The following presentation was that of Dr. Federica Cristani (Senior Researcher, Institute of International Relations, Prague, Czech Republic), titled „Concluding international investment-related agreements with non-EU Countries: roles of the EU and its Member States”. The 2009 Lisbon Treaty added an important exclusive competence for the European Union (EU) in the common commercial policy area, namely, foreign direct investment, which made it a crucial actor in international investment protection. This has a huge impact on shaping international investment policy in Europe and has raised important questions, especially regarding the legal consequences of the EU’s exclusive competence in the negotiation process of international investment agreements (IIAs) with third countries. This presentation explores the role of the EU and its member states in negotiating and concluding IIAs with third countries. Firstly, the presentation illustrated when individual member states are authorized to conclude a new bilateral investment treaty with a third country, with a focus on the EU´s Regulation No 1219/2012 and its implementation. Secondly, the presentation questioned what it meant for the EU and its member states to conclude investment mixed agreements with third countries, how the negotiation processes are to be conducted, and what was the impact of the division of competences between the EU and its member states. Finally, the presentation showed the current issues of ius standi and financial responsibility in investment dispute settlement involving foreign investors, with a focus on the EU´s Regulation No 912/2014 and the negotiation processes of the EU with third countries.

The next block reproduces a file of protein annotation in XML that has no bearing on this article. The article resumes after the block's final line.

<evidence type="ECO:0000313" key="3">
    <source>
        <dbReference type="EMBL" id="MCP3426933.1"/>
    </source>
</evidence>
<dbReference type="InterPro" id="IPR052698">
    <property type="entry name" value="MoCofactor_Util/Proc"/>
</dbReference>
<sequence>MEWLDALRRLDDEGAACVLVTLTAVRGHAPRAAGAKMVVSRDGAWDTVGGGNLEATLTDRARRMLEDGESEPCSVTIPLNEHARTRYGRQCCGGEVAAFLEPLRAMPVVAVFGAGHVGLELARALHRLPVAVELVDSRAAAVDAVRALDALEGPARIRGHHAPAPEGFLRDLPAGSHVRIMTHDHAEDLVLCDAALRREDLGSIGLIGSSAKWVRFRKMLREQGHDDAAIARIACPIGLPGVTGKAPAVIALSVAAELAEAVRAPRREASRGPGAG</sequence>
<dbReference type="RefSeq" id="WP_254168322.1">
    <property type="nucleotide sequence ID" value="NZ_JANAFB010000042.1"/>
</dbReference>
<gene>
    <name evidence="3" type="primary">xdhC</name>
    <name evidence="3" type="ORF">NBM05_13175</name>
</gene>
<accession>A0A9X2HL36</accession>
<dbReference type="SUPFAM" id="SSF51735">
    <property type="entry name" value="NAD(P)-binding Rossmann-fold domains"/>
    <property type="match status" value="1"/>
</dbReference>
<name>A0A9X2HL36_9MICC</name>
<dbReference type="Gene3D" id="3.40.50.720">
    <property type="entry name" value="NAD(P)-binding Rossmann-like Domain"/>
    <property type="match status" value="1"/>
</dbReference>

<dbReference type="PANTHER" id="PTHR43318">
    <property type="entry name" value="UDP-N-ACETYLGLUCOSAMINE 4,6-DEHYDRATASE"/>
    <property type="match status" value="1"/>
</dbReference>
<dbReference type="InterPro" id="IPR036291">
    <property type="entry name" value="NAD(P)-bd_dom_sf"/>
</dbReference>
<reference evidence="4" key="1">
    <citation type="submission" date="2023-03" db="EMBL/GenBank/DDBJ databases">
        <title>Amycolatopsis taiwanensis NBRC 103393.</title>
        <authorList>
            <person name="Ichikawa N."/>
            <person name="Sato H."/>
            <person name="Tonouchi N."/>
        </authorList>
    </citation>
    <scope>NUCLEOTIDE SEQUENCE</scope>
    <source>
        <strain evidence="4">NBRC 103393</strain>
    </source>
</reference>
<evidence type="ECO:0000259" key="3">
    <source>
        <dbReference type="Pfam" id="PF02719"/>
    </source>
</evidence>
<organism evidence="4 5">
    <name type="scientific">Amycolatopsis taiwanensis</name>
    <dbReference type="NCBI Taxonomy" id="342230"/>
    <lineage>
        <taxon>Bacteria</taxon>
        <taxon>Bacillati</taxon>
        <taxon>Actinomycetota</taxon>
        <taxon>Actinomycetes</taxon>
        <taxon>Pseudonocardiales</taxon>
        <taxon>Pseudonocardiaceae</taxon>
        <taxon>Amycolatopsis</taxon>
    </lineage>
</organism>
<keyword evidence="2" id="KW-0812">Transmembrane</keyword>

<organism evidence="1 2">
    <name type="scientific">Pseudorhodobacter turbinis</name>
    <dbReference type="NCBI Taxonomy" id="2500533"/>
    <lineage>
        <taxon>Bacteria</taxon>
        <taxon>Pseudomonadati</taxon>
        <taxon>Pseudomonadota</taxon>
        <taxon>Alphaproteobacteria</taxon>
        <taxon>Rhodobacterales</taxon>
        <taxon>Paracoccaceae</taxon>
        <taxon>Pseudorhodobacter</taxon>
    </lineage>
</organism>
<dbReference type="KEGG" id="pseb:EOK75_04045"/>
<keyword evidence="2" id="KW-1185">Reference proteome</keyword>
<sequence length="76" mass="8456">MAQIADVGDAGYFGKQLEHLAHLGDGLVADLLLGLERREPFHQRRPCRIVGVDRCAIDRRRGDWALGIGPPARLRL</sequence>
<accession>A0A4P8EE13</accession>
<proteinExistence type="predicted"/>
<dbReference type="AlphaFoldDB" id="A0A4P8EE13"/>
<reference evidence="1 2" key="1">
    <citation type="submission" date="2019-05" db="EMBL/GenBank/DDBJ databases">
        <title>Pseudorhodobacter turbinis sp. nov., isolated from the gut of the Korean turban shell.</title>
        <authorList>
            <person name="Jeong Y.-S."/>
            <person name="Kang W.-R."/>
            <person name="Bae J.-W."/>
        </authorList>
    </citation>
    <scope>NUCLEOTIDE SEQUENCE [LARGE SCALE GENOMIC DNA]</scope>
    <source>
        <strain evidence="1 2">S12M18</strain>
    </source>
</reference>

In his presentation „Does Brexit mean Brexit? The enforcement of intra-EU investment awards in the post-Brexit era” Dr. Szilárd Gáspár-Szilágyi (Lecturer at University of Birmingham, UK) presented the results of an analytical research in order to dissect the major legal issues concerning the enforcement of intra-EU awards post-Brexit. The outcomes of the enforcement cases will depend on the country where enforcement is sought (EU Member States, the UK, and other third countries), the applicable legal regime pursuant to which enforcement is sought (the New York Convention or the ICSID Convention), various temporal factors (whether certain key moments in the arbitral proceedings occurred before or after the end of the Brexit transition period), and whether the intra-EU cases are based on intra-EU BITs or the ECT, or both. According to Dr. Gáspár-Szilágyi, due to this complexity, there is no easy answer as to how the various issues arising from the post-Brexit enforcement of intra-EU awards should be solved. Our speaker concluded that this is most unfortunate as it creates uncertainty for investors, host States, and national courts of enforcement alike.
The conference was closed by Bálint Kovács (Researcher at Ferenc Mádl Institute of Comparative Law, Budapest, Hungary) with the presentation titled „Enforcement of intra-EU investment arbitration awards: watch for the ripples”. According to Bálint Kovács the attempts of the European Commission at ending intra-EU investment arbitration, as well as the decisively helping hand lent by the CJEU have produced massive splashes, rightfully attracting much attention. However, the ripples after the several splashes have had limited effects. The presentation addressed how this has actually affected recognition and enforcement within and outside the EU. Although the judgments of the CJEU have had limited effects outside the EU, they have definitely made it more difficult to enforce intra-EU awards within the EU. However, Kovács noted, due to the fact that States have now been given a seemingly legitimate reason to refuse the execution of awards, facing the might of a State refusing to voluntarily execute an award in good faith has put investors in quite a difficult position. Despite recognition and enforcement being hailed as the crown jewels of investment arbitration, these have been among the first to feel the ripples of the mentioned splashes.